Tag Archives: bash

Quick Images with TikZ

How do you create high-quality technical images for documents, your website or posts on Stack Exchange? I have used tools in an ad-hoc manner for a while and have become frustrated lately. Once you have used TikZ1 with \(\LaTeX\) most other tools feel inferior. The only problem is: TikZ is a \(\LaTeX\) package and can not be used on its own. So how to convert TikZ to say PNG comfortably?

\(\TeX\)-guru Martin Scharrer comes to the rescue: he wrote the package standalone for exactly this use case. Based on his explanation on tex.SE I built a small bash script that does all the repetitive work for you. With one simple command, this

%p% \usetikzlibrary{arrows,automata,positioning}
\begin{tikzpicture}[shorten >=1pt,node distance=2cm,auto]
  \node[state,initial]    (q_0)                {$q_0$};
  \node[state,accepting]  (q_1) [right of=q_0] {$q_1$};

  \path[->] (q_0) edge [bend left]  node {$a$} (q_1)
            (q_1) edge [bend left]  node {$b$} (q_0);

becomes this in a matter of seconds:


Get tikz2png on GitHub and enjoy!

  1. Check out the awesome gallery of examples and the comprehensive manual.

Keep Your Display Active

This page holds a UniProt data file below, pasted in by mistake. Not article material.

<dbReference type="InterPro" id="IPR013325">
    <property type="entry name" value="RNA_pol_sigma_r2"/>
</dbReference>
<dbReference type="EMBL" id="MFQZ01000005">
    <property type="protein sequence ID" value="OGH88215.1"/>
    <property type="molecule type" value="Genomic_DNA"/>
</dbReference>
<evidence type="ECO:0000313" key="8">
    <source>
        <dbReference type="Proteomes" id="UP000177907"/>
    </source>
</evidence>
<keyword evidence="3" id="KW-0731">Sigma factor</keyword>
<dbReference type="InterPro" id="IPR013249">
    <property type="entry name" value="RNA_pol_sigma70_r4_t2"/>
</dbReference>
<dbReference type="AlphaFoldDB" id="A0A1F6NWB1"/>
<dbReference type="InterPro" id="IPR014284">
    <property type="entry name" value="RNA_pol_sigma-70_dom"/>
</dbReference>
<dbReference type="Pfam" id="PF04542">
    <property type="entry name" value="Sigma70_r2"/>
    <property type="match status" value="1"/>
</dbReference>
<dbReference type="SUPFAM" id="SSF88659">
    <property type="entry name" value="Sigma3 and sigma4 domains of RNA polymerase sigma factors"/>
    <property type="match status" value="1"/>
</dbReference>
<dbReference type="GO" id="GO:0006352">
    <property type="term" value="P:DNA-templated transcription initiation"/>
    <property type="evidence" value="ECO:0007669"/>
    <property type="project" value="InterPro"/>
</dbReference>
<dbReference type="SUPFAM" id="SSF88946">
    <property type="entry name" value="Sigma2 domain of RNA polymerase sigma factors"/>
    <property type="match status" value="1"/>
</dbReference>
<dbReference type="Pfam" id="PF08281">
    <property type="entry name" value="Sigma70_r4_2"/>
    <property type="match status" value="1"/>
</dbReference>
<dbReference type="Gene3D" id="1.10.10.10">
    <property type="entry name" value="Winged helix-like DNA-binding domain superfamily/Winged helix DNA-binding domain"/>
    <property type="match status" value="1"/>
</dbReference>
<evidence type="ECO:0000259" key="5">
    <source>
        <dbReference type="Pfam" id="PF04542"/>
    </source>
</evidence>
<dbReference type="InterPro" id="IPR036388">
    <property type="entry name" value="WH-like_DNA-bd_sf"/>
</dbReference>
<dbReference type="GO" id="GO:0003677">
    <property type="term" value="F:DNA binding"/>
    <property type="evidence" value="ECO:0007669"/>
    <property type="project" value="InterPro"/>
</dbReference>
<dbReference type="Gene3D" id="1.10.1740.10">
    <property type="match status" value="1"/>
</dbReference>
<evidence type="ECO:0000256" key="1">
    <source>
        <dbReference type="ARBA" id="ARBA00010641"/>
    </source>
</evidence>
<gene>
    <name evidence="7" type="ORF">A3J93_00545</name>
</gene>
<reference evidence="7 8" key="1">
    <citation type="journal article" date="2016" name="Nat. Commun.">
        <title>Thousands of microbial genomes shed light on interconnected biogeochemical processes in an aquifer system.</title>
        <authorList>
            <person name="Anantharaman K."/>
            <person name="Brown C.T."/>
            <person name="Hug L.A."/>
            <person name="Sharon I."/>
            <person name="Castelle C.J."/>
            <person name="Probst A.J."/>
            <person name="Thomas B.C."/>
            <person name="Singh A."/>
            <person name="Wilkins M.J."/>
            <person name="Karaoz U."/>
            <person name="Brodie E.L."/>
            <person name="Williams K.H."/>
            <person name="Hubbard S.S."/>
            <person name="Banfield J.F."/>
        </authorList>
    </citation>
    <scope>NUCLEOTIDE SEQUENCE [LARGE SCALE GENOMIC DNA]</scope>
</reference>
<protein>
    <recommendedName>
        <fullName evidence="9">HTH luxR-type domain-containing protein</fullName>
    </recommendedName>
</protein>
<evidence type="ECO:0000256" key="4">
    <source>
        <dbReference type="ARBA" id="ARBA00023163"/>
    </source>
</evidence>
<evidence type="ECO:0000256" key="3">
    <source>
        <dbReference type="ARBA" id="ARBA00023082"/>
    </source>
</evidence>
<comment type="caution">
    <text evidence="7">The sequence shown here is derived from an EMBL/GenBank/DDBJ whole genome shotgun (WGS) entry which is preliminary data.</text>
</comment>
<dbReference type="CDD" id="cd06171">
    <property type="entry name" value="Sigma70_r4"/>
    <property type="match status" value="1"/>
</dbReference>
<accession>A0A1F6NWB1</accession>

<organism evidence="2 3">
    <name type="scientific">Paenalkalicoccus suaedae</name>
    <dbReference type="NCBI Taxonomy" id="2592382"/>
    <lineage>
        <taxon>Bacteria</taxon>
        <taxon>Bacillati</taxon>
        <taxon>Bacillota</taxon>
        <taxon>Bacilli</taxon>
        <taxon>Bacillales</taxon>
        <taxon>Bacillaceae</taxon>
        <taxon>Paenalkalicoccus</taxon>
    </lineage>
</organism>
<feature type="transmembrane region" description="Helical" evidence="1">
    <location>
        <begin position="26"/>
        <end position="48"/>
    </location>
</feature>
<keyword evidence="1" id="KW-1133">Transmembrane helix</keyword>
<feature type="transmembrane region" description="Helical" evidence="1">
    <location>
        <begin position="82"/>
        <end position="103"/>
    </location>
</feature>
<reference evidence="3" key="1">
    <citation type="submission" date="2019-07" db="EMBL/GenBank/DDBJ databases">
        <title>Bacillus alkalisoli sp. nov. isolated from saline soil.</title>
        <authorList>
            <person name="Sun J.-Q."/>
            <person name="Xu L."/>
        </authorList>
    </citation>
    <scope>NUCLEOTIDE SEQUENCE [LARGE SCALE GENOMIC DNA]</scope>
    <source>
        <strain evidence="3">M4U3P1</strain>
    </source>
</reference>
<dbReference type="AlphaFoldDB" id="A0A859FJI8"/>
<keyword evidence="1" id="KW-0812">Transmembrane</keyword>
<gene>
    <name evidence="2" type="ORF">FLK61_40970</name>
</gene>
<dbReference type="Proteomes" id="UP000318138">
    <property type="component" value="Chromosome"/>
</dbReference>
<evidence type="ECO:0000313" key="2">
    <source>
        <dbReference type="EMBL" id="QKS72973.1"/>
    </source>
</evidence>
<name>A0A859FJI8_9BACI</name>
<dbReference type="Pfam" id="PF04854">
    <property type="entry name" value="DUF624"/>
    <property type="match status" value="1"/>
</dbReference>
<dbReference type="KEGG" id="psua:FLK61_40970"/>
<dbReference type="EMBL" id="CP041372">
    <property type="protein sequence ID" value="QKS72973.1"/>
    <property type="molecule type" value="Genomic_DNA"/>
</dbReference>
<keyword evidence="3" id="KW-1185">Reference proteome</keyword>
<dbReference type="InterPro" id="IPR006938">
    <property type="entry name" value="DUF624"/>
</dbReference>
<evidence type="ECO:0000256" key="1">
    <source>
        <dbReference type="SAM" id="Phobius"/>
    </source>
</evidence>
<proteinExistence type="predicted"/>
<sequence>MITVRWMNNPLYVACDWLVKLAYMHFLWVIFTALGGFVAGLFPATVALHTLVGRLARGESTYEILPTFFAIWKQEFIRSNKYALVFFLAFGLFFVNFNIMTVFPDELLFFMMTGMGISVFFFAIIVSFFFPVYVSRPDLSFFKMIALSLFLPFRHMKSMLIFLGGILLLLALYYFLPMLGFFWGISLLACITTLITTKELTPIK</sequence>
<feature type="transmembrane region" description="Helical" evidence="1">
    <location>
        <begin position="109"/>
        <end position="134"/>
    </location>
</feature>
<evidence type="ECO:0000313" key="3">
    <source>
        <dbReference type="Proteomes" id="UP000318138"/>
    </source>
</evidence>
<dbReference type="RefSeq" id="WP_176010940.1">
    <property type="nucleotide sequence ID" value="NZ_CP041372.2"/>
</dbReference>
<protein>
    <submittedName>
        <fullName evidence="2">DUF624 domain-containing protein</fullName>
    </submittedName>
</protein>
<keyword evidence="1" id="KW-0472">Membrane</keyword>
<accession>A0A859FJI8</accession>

Do you have problems with your display going idle on you all the time, too? Here is the solution: trick it into believing you were doing something useful by doing something stupid.

while [ true ]; do xsendkeys Shift_L; sleep 30; done

Download Photos From Canon EOS

My Canon EOS 450D is not recognised as mass storage by my system when connected via USB. In order to get photos from camera to PC, you can use gphoto2:

echo -n "[pullphotos] Detecting camera ...";
gphoto2 --auto-detect > /dev/null;
sleep 1s;
echo " Done";

echo -n "[pullphotos] Pulling photos ...";
gphoto2 -P &> /dev/null;
sleep 1s;
echo " Done";

echo -n "[pullphotos] Rotating photos ...";
jhead -autorot * &> /dev/null;
echo " Done";

This script copies all images currently stored on the camera into the current folder and rotates them if necessary1. The necessary programs gphoto2 and jhead are available as packages with the same name from the Ubuntu repositories. Note that you have to empty your camera’s storage manually afterwards.